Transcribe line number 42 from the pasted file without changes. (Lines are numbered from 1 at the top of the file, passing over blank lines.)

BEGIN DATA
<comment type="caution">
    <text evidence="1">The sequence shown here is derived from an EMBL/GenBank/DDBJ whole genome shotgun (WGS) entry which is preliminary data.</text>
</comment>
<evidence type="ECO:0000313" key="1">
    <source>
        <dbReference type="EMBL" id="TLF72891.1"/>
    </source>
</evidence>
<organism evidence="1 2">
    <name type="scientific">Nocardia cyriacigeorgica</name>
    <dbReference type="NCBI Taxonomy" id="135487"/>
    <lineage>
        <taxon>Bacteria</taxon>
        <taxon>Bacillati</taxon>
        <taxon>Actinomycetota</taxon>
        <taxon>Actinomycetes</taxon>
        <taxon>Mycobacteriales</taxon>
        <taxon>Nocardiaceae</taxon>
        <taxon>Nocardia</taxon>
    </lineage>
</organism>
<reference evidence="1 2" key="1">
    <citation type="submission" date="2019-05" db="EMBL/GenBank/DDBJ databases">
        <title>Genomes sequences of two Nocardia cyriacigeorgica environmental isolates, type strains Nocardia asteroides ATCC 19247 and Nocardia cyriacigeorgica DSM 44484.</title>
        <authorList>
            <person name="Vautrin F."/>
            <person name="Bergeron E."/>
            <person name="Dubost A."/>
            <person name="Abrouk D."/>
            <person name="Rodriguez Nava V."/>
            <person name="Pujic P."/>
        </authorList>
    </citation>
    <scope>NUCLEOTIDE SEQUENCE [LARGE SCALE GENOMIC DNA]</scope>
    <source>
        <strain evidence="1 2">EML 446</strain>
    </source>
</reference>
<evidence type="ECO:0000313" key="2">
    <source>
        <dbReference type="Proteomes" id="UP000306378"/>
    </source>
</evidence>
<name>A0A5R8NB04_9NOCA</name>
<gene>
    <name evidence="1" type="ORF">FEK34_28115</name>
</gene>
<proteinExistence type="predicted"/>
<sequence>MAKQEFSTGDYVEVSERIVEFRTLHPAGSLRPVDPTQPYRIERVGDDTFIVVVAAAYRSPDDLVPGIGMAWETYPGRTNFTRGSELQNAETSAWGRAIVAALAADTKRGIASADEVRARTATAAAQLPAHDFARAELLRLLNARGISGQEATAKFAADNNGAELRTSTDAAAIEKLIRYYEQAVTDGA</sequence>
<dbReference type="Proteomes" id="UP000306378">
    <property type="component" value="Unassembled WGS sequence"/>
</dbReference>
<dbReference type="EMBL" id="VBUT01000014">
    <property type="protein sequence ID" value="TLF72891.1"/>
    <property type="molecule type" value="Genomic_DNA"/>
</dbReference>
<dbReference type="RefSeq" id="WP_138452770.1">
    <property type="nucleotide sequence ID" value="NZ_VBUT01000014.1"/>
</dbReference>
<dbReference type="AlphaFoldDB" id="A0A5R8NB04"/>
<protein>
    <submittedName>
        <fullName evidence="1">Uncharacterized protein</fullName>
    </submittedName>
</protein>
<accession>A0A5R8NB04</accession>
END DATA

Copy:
    </source>